• Objective C implementation within Swift

It is the bridging header where you have to import the objective C header file that you need to expose to the swift. While you create or add an Objective C file to a swift iOS project, Xcode suggest to create a bridging header with name “<replace project name>-Bridging-Header.h” . The bridging header can be specified in the build setting tab of the iOS Project as well(i.e. a developer can manually create a bridging header and specify the same in the Swift Compiler – Code Generation section of build settings tab). You can also import the Objective C framework in the same manner by specifying it in the bridging header and thus the framework can be made available to be used in the swift class.

  • Using Swift implementation within Objective C

In this case the build tool creates the header file for us, which need to be imported in the Objective C files to expose the swift class to Objective C. Name of the header can be found at the Swift Compiler – Code Generation section of build settings tab for the property Objective-C Generated Interface Header Name. You will notice that the Objective C bridging header is required for our project to compile even if we are not trying to expose any Objective C to swift . For using the swift class we will import the Objective-C Generated Interface Header Name to our Objective C file and use the @class directive for forward declaration of the class.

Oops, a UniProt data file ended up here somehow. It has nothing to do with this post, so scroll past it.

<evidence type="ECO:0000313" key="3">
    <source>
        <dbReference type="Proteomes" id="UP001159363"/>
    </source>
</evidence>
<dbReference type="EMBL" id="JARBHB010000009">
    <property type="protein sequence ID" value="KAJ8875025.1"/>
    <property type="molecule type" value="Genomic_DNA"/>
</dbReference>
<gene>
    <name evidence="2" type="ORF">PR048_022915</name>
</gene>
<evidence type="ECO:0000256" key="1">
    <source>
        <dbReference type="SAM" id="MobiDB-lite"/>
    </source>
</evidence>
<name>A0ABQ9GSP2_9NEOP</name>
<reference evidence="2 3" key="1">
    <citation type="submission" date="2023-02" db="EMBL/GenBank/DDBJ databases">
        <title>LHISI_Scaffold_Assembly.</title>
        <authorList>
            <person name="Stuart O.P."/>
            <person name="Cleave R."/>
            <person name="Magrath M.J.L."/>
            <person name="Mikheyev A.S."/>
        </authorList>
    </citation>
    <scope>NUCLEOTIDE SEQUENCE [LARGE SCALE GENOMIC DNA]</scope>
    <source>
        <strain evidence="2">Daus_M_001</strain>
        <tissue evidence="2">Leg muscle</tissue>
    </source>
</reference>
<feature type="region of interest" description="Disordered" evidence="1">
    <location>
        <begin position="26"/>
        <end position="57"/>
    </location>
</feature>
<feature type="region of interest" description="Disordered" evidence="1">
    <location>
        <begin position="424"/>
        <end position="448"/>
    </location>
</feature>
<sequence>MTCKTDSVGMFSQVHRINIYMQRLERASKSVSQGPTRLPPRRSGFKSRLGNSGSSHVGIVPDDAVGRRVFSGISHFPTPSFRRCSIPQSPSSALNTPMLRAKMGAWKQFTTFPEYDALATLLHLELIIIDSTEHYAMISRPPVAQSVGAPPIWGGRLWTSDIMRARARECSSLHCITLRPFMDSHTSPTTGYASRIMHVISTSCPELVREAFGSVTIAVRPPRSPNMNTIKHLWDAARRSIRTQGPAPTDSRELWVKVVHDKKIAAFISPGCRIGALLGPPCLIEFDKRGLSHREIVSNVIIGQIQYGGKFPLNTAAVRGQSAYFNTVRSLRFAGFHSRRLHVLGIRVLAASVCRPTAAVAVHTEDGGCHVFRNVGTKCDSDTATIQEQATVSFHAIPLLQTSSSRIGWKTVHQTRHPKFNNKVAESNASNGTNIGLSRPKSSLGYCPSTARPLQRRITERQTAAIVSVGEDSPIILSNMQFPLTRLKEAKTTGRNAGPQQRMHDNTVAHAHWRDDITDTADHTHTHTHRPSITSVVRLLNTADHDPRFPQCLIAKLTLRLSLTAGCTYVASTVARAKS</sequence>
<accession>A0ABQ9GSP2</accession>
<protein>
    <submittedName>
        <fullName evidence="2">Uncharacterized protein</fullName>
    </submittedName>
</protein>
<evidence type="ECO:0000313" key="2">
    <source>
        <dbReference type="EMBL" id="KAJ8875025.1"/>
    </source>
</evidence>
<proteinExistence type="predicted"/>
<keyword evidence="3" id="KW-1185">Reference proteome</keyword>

• inout , mutating keywords in swift

These keywords are those that need to be explained with value types in swift. Sounds confusing, not to worry, let me re-iterate the fact that you all might have observed with introduction of swift language. Apple is more focused and promoting the usage of value types and minimize usage of reference types.